What the studies really say….
Headlines recently suggest that diet drinks may increase your risk of becoming overweight, developing diabetes and a host of other cardiometabolic issues but what is this based on? The "Dietary patterns matter: diet beverages and cardiometabolic risks in the longitudinal Coronary Artery Risk Development in Young Adults (CARDIA) Study" published in the American Journal of Clinical Nutrition in 2012 sparked a lot of this talk. However, the study was based on a one month recollection of self-reported diet patterns. Dr. Mark Pereira from the School of Public Health at the University of Minnesota, Minneapolis recently spoke at Obesity Week and reports that he believes diet drinks are not the culprit in developing cardiometabolic disorders. In fact, he said that there is not sufficient research or evidence to base this claim on. However, he does acknowledge that there is a clear link between sugar-sweetened drinks and cardiometabolic disorders.
Another study published in the American Journal of Clinical Nutrition in 2012, "Sucrose-sweetened beverages increase fat storage in the liver, muscle, and visceral fat depot: a 6-mo randomized intervention study," demonstrates that sugar-sweetened beverage intake for 6 months is associated with an increase ectopic fat accumulation and lipids as compared to milk, diet cola, and water. The results of this study also suggest ingestion of diet cola reduced systolic blood pressure by 10-15% when compared with regular cola and that otherwise, diet cola had effects similar to water.
Dr. Pereira does acknowledge that studies have shown links between diet drink intake (and sugar sweetened beverages) with incident diabetes and other metabolic disturbances but he suggests that this may be a "reverse causality." This means that people who are already overweight or obese may believe that choosing a diet drink is a healthier alternative but the link to the cardiometabolic disorder is most likely related to being overweight/obese, not the consumption of diet drinks.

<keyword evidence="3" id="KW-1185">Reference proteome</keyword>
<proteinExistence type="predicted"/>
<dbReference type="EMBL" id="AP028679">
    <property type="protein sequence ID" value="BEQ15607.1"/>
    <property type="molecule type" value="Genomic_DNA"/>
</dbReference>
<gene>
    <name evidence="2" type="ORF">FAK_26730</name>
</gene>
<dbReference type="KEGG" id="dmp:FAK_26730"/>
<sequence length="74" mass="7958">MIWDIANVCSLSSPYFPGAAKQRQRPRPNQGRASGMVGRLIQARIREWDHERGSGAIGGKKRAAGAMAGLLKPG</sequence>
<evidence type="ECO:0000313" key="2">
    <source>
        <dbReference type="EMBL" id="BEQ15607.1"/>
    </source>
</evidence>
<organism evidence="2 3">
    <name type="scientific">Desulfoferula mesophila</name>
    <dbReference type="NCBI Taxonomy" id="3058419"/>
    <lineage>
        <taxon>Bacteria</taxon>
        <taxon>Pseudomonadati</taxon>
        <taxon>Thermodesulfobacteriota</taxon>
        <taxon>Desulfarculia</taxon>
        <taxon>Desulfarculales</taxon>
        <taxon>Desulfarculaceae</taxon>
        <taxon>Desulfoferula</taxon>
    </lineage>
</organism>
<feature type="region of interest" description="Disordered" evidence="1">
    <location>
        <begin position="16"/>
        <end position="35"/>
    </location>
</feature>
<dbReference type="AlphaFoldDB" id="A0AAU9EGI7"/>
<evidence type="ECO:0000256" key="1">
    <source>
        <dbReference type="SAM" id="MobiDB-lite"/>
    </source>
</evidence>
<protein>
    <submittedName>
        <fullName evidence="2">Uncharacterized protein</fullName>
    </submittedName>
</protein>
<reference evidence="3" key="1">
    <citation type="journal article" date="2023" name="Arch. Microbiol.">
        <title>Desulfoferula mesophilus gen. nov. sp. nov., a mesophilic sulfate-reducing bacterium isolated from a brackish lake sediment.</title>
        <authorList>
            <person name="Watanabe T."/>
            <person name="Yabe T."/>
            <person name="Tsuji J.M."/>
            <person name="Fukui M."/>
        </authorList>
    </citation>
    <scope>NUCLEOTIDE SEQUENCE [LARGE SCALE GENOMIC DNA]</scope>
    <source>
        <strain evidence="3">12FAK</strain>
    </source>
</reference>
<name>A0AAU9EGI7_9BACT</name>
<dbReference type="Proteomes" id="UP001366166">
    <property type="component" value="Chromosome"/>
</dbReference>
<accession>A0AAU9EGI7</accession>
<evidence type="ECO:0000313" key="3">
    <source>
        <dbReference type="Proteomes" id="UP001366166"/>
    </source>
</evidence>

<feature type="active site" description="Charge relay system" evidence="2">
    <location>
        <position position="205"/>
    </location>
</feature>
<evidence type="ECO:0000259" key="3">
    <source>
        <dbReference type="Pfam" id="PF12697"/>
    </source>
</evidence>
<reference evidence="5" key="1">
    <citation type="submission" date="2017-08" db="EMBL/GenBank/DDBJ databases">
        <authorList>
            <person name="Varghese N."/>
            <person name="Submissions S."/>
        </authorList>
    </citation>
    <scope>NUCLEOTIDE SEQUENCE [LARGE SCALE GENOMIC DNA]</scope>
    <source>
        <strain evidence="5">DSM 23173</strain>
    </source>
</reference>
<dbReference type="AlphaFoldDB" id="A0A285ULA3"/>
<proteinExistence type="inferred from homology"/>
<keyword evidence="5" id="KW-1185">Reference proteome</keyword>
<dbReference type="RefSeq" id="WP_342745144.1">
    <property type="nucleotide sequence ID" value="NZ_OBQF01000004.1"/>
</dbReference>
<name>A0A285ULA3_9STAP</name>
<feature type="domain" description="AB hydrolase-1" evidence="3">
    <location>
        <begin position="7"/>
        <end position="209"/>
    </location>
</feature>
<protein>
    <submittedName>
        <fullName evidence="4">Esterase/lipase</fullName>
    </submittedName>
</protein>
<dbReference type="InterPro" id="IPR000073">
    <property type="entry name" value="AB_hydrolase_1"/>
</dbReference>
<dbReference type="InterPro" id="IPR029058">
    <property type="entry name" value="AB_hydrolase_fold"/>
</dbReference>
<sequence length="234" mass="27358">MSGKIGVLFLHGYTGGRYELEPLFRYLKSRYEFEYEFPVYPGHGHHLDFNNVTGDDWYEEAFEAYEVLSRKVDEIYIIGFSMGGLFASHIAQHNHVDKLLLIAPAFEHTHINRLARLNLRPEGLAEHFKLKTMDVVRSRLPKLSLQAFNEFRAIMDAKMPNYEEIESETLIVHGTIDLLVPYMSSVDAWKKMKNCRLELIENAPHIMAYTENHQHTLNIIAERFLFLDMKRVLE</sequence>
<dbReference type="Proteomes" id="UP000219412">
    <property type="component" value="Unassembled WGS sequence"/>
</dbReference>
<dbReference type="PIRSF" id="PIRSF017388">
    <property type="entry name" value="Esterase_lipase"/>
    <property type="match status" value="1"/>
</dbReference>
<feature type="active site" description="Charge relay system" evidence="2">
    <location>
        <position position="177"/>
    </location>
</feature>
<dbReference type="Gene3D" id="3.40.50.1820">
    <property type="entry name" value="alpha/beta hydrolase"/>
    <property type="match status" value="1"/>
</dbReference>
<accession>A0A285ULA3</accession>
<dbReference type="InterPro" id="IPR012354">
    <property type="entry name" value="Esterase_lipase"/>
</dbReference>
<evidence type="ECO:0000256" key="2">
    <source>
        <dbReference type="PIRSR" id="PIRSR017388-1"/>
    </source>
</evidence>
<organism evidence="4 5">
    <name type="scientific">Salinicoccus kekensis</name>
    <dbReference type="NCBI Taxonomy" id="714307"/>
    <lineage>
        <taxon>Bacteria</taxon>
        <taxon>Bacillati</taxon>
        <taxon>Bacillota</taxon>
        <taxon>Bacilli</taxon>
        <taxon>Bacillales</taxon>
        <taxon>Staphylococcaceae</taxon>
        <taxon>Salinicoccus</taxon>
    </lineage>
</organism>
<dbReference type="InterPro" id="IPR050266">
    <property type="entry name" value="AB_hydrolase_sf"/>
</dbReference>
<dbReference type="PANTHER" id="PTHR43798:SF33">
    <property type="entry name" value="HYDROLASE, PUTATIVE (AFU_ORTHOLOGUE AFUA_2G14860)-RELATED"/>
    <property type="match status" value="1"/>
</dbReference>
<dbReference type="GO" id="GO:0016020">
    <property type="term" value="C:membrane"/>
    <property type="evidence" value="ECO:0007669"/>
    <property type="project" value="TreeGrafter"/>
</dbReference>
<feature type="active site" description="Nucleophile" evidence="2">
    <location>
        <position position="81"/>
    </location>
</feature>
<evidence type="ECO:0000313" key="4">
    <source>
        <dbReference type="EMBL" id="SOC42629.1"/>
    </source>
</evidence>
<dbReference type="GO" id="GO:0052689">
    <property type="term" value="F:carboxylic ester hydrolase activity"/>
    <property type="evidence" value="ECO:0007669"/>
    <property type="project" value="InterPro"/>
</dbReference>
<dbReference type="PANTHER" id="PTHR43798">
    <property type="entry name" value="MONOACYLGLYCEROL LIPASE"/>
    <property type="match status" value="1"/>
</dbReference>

Further studies assessing diet drinks need to be completed to determine if diet drinks truly do have an association with the development of cardiometabolic disorders or if confounding factors such as obesity/being overweight (and a more detailed history of diet) is the main driving factor.
- There is not enough thorough current evidence to support diet drinks causing cardiometabolic disorders.
- Sugar sweetened beverages however have been strongly associated with increased central and visceral adipose development which can lead to cardiometabolic disorders.
- The study which has shown a potential link between diet drinks and cardiometabolic disorders relied on self-reported dietary habits and many of the participants were overweight/obese which could have been a confounding factor.
Duffey, K. Dietary patterns matter: diet beverages and cardiometabolic risks in the longitudinal Coronary Artery Risk Development in Young Adults (CARDIA) Study. Am J Clin Nutr. 2012 Apr;95(4):909-15
Maersk, M. Sucrose-sweetened beverages increase fat storage in the liver, muscle, and visceral fat depot: a 6-mo randomized intervention study. Am J Clin Nutr. 2012 Feb;95(2):283-9.